“I don’t really know. It’s a place my dad took me to several times, but he doesn’t talk much about it.”
One or two places had stones that still made walls. Like little boys do sometimes, Bube climbed up and walked along the top of the walls.
“Hey, from up here, it looks like people used to live here,” he called to Medlitsa. “Come on up, see for yourself.”
She climbed up the wall, too and walked next to him. The stones were wide enough that they could go past each other if they were careful. She eased by him and went a little further. “Yes, you’re right. This looks like a place where many buildings used to be.” They looked around, trying to guess what the buildings were. “I think this was someone’s kitchen,” Medlitsa said.
“See the black stuff on the wall? I think that’s where someone made a fire.”
“Yes, a lot of fires,” added Bube. “Want to see what they cooked?”
“No, I don’t think there’s anything left. This place hasn’t had a fire in a long time,” she added.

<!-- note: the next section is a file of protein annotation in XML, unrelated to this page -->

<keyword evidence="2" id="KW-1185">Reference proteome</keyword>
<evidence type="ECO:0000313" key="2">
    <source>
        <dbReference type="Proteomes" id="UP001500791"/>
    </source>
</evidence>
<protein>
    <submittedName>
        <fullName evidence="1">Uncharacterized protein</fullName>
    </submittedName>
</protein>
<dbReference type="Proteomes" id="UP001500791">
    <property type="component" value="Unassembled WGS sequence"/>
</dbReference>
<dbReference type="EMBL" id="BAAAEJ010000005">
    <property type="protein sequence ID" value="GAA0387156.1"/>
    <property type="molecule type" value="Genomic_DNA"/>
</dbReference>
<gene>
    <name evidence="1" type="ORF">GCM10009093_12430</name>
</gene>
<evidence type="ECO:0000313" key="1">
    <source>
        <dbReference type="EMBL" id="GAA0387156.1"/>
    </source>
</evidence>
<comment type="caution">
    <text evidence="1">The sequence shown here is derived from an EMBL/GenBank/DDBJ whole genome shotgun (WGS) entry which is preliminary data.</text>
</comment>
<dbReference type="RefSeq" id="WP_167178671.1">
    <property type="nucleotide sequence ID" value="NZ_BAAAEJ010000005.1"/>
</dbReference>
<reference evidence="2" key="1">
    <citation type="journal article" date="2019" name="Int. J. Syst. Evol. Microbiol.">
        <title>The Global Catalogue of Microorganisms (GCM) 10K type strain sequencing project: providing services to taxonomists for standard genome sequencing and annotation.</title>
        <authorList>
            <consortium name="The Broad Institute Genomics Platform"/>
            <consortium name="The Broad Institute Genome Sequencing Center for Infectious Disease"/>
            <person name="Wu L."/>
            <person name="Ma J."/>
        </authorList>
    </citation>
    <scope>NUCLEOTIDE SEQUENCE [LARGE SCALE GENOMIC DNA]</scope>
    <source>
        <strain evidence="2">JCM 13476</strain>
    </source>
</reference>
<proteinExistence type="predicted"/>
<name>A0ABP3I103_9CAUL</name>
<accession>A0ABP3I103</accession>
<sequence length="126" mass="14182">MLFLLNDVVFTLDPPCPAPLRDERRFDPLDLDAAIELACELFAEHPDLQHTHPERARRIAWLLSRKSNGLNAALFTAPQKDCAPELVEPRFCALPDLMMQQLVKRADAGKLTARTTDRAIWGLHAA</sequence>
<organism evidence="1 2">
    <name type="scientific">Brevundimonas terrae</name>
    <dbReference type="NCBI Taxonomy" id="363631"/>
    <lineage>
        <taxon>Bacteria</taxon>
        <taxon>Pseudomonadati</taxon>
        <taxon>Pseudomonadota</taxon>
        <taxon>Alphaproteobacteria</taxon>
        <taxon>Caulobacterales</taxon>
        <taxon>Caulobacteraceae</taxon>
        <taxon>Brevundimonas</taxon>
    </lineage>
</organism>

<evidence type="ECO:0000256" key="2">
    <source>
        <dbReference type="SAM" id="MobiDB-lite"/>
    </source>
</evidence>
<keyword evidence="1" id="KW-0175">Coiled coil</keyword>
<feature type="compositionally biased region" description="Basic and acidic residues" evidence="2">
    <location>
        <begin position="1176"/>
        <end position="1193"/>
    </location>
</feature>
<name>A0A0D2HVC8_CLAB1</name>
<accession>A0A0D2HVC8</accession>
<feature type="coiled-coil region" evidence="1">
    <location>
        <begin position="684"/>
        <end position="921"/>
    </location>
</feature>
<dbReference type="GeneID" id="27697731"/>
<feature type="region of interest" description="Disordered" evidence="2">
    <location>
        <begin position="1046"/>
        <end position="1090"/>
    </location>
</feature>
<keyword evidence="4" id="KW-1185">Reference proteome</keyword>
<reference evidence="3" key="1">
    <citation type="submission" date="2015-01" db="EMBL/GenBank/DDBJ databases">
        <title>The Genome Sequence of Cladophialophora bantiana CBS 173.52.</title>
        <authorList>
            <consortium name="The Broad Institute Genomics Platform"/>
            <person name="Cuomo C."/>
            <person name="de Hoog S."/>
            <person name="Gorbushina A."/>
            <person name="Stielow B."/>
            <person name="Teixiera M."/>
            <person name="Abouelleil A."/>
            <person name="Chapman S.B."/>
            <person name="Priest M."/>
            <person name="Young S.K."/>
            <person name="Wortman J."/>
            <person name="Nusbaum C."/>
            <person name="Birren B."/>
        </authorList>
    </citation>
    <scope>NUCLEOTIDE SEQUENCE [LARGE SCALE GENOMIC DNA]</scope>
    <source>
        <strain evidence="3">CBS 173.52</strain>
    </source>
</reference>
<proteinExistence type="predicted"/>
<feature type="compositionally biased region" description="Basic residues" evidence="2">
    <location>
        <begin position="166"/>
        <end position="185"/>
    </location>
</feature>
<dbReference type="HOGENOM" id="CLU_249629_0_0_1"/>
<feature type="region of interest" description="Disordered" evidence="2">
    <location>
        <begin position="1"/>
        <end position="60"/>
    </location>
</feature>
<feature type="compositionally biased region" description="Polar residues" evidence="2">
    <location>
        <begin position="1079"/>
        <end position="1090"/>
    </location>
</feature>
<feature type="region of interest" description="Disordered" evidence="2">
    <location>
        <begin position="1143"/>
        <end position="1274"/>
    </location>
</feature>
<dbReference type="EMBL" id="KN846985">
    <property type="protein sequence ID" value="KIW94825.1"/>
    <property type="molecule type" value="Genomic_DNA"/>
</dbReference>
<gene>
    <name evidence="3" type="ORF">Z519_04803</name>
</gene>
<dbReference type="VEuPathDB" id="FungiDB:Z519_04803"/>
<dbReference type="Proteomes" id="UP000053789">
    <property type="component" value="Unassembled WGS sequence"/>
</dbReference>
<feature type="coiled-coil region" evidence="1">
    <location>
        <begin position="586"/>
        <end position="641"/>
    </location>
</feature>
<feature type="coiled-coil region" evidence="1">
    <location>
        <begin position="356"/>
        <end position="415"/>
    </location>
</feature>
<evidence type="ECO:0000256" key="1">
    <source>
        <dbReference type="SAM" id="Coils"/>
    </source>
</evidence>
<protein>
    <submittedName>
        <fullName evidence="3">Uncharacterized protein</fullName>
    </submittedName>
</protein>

“But we can stand on the walls and see if we can guess what the other buildings used to be.”
“Sure, that’s a good idea,” replied Bube. He hopped down and walked on the stones that were the same level as the ground. “This was a pretty large room.” They found a wall with a window, though there was no roof, just a few timbers stuck in the top of one part of the wall.
The children wandered around the former town. They found a large white stone that had some letters carved in it. “What does this say,” wondered Bube. “My dad knows how to speak several languages. He probably could read this.”
“I’ve spoken with some ladies who aren’t from around here,” added Medlitsa. “They were very nice. I got a needle from one and a thimble from another. I can say a few things in their language but only a bit.”
Bube remembered the pretty girl in the too-thin dress who’d given him a small apple that tasted like a pear. “Yes, I met some nice ladies, too. ‘Twas when my dad took me to a town.”